Diane Abbott MP: The government should be more like the British people when it comes to welcoming refugees

'Ministers have offered delay, misdirection, legalism and conditionality. By contrast the public has offered concern, donations, and some are even willing to open their homes'.

Refugees

Diane Abbott is the Labour MP for Hackney North and Stoke Newington

The Ukraine refugee crisis has exposed a glaring contradiction between the response of the Tory government and the generosity of the British people.

Ministers have offered delay, misdirection, legalism and conditionality. By contrast the public has offered concern, donations, and some are even willing to open their homes.

Having previously directed asylum seekers from the Ukraine to a non-existent ‘processing centre’ in Calais, the government than switched to a secretive and barely-open centre in Lille. At no point were the needs of the refugees themselves put first.

In contrast, members of the public have literally donated millions of pounds. And some are willing to be even more generous.

Some of us have long argued that the various refugee or migrant crises are entirely fictional. We said that these panics were manufactured by ministers desperate to distract from the effects of their own terrible policies. In this they were strongly and repeatedly aided by sections of the press.

For geopolitical reasons, campaigns demonising refugees from the Ukraine are almost completely absent in this crisis. As a result, the natural generosity of large sections of the public easily wins through.  We should hear no more of ‘legitimate concerns about migrants and refugees’, which is simply prettifying the reactionary government campaigns, aided by the tabloids.

Yet, absence of malice is not proof of fairness. The government is yet to offer any terms for refugees fleeing Ukraine that could in any way be described as generous. Like everyone who is forced to leave their home, the plight of refugees fleeing the Ukraine crisis is a desperate one.

The Home Secretary falsely claims that special provisions have been made when there are no significant provisions for Ukrainians at all.  Of course, this highlights a systematic problem with the response to refugees as a whole, a system which is not fit for purpose.

The new Nationality Bill enshrines in law the further mistreatment of asylum-seekers and refugees, and conflates all these with migrants in general. It is so draconian it is possible now that government policy may not even comply with international law.

Other countries, much poorer than Britain have offered effectively an open door to refugees from the Ukraine. This ought to be the standard response in all such conflicts.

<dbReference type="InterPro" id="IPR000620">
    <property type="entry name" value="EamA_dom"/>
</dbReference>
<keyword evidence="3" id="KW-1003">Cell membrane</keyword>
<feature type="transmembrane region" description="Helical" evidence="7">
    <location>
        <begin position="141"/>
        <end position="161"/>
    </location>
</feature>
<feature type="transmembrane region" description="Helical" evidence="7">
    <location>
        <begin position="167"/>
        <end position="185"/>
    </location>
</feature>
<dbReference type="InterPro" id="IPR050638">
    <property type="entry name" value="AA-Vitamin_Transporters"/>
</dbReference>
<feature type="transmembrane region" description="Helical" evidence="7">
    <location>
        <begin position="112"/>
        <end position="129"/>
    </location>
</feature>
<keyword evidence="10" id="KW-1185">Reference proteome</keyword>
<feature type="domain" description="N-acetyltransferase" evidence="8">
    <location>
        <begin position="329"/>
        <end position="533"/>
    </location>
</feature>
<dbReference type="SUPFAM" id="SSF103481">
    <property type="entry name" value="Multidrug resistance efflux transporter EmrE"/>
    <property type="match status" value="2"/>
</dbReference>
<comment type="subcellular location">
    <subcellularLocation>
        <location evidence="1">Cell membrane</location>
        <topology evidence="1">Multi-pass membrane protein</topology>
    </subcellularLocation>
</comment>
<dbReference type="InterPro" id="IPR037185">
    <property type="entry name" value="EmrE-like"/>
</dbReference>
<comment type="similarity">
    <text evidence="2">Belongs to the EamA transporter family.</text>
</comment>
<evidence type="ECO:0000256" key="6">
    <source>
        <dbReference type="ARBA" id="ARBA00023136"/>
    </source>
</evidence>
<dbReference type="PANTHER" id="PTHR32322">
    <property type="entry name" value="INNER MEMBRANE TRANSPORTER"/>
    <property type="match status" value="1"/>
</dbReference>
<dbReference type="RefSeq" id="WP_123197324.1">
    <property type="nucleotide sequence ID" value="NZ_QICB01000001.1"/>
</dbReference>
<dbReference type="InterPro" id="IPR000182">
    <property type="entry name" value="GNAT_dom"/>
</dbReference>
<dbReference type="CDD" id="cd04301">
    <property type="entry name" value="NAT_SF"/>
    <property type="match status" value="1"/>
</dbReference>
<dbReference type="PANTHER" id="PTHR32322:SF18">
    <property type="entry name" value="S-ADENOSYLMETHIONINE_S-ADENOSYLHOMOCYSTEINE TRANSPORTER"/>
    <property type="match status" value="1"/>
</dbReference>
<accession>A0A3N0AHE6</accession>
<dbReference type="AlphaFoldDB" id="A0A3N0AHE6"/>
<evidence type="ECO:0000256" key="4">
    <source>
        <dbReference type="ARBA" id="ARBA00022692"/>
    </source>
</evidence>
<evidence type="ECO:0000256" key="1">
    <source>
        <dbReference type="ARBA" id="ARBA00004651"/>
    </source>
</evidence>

However, the treatment of Black and other ethnic minority people trying to flee Ukraine, is so harsh that the Nigerian president, Muhammadu Buhari has publicly complained about the treatment of Africans trying to flee, as has the UNHCR.

This is in line with the treatment by many countries, including this one, of migrants long before the Ukraine conflict. It is a right in international law for people to seek asylum. There is therefore no such thing as an ‘illegal asylum seeker’. It is the denial of people’s right to seek asylum that is illegal.

Yet it is reported that 19 people have died in the forests on the border between Belarussia and Poland. They have effectively frozen and starved to death as they attempted to enter Poland. These people are asylum seekers mainly from Syria, Iraq and Afghanistan. 

In addition, it is sporadically reported that there is a huge disparity between the treatment of Ukrainian refugees and those from Western and Central Asia, as well as of African people who are forced to flee.

This government has long treated all those fleeing desperate situations in completely inhumane ways. The government even boasts of it. Unlike most other countries, even rights to family reunion are limited, so that children 18 years old and over cannot be reunited with their families, as they are no longer deemed to be ‘immediate family’ members.

The latest innovation is the sponsorship of refugees by private groups and individuals, the outsourcing of basic humanity. I look forward to Tory MPs making the first move. Perhaps they could use the funds they received from the Russian oligarchs to pay for the sponsorships.

Instead, it is an obligation under international law for the State to accept asylum-seekers and to allow all legitimate claimants refuge. The government must meet its legal and moral obligation to all refugees.

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